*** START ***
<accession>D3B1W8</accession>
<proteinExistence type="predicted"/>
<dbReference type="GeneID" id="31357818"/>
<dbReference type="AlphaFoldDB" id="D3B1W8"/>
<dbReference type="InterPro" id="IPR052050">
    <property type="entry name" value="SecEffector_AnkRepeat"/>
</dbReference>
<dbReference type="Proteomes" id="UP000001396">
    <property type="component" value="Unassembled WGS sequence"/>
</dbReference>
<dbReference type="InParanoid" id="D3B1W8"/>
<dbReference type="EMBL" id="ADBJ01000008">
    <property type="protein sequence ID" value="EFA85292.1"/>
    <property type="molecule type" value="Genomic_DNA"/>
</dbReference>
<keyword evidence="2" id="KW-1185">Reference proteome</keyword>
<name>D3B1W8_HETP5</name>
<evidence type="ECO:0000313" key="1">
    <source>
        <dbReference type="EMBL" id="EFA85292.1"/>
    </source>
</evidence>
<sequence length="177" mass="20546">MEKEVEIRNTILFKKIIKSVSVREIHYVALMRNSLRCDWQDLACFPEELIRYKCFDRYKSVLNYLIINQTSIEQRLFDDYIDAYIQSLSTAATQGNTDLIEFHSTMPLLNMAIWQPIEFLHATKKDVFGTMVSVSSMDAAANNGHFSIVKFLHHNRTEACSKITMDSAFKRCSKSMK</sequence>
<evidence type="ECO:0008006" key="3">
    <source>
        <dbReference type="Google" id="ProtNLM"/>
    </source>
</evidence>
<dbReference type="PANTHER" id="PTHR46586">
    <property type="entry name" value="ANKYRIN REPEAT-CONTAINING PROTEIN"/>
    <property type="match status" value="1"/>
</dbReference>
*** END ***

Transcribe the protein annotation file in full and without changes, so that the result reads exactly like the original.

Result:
<accession>D3B1W8</accession>
<proteinExistence type="predicted"/>
<dbReference type="GeneID" id="31357818"/>
<dbReference type="AlphaFoldDB" id="D3B1W8"/>
<dbReference type="InterPro" id="IPR052050">
    <property type="entry name" value="SecEffector_AnkRepeat"/>
</dbReference>
<dbReference type="Proteomes" id="UP000001396">
    <property type="component" value="Unassembled WGS sequence"/>
</dbReference>
<dbReference type="InParanoid" id="D3B1W8"/>
<dbReference type="EMBL" id="ADBJ01000008">
    <property type="protein sequence ID" value="EFA85292.1"/>
    <property type="molecule type" value="Genomic_DNA"/>
</dbReference>
<keyword evidence="2" id="KW-1185">Reference proteome</keyword>
<name>D3B1W8_HETP5</name>
<evidence type="ECO:0000313" key="1">
    <source>
        <dbReference type="EMBL" id="EFA85292.1"/>
    </source>
</evidence>
<sequence length="177" mass="20546">MEKEVEIRNTILFKKIIKSVSVREIHYVALMRNSLRCDWQDLACFPEELIRYKCFDRYKSVLNYLIINQTSIEQRLFDDYIDAYIQSLSTAATQGNTDLIEFHSTMPLLNMAIWQPIEFLHATKKDVFGTMVSVSSMDAAANNGHFSIVKFLHHNRTEACSKITMDSAFKRCSKSMK</sequence>
<evidence type="ECO:0008006" key="3">
    <source>
        <dbReference type="Google" id="ProtNLM"/>
    </source>
</evidence>
<dbReference type="PANTHER" id="PTHR46586">
    <property type="entry name" value="ANKYRIN REPEAT-CONTAINING PROTEIN"/>
    <property type="match status" value="1"/>
</dbReference>